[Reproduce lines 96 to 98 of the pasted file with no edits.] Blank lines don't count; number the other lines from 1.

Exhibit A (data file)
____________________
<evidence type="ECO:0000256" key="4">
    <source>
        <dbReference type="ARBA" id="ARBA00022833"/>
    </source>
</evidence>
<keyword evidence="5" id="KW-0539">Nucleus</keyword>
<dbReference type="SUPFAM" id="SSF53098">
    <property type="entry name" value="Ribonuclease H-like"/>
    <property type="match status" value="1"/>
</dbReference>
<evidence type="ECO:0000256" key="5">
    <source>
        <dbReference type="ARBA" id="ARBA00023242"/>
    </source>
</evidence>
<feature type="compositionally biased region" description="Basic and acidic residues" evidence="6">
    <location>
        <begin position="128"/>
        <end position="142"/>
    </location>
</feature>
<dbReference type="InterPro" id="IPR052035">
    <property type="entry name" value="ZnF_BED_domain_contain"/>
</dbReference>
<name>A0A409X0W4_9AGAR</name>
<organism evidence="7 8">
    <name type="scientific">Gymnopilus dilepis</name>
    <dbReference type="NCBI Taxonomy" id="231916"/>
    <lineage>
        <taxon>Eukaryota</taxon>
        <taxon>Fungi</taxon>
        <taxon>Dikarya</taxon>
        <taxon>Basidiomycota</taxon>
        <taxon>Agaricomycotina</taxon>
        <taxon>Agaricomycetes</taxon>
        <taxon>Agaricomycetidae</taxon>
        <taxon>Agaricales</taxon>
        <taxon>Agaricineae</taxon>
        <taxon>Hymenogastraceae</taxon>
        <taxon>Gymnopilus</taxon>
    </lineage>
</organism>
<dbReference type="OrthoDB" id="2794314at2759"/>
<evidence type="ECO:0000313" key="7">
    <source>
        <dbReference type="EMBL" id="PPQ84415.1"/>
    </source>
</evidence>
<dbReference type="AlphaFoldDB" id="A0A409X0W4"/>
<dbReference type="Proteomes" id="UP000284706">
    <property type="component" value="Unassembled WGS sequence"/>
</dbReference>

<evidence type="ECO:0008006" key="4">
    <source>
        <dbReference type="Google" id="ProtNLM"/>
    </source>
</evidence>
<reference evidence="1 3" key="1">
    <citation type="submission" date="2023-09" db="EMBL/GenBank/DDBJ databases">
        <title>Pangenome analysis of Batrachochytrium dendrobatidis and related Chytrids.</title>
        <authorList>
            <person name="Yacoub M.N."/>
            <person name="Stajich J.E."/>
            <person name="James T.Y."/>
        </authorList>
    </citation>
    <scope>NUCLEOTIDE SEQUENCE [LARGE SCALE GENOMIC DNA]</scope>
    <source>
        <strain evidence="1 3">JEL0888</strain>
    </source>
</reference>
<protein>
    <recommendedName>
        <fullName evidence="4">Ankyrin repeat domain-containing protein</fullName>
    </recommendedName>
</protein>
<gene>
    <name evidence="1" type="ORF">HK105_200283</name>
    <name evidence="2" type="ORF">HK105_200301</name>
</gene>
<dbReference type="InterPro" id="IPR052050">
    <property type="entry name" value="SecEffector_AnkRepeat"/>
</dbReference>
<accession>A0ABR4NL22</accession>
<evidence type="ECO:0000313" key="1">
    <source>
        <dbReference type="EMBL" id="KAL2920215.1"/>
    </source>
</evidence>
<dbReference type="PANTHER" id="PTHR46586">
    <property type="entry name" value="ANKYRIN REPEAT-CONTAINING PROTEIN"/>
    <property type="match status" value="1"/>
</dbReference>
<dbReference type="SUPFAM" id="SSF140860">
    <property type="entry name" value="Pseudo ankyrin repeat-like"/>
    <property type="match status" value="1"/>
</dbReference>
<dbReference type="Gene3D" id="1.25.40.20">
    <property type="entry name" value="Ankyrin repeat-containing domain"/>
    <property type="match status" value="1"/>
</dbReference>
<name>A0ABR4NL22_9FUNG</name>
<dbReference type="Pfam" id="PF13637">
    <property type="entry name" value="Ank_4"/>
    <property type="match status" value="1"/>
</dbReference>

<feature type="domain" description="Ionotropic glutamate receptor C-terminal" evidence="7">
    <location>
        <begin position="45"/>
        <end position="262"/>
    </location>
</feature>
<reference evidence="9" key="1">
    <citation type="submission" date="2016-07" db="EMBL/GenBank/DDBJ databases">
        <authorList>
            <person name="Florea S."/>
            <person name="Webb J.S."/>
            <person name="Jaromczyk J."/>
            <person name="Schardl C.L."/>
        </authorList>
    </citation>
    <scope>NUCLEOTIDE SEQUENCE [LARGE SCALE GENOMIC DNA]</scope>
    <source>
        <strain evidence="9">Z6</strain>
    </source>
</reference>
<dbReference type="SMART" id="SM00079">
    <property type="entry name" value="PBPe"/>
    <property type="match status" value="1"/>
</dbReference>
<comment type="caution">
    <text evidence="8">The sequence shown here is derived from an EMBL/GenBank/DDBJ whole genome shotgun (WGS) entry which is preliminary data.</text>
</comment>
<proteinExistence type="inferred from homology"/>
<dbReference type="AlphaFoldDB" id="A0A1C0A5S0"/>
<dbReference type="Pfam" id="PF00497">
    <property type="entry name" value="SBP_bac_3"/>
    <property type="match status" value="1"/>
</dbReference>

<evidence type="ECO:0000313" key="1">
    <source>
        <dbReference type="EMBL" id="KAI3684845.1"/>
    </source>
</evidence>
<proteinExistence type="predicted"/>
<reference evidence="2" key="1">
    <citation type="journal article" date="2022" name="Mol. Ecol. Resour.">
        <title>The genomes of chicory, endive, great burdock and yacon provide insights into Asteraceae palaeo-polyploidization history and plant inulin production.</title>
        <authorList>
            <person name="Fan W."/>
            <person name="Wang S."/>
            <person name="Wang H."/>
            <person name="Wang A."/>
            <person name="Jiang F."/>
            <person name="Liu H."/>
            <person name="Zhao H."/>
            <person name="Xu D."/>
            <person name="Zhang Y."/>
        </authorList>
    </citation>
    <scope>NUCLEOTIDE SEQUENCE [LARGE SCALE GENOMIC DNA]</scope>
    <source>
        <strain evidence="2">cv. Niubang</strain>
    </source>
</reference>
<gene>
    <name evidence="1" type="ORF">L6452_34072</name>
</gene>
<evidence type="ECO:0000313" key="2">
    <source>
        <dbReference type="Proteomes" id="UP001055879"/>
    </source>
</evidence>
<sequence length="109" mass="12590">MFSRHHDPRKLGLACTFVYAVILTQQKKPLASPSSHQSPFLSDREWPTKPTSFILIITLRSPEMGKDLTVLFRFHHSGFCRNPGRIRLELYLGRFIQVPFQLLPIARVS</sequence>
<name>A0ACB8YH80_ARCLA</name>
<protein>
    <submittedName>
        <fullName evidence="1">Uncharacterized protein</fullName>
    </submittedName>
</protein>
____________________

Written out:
    <property type="match status" value="1"/>
</dbReference>
<dbReference type="Gene3D" id="1.25.40.20">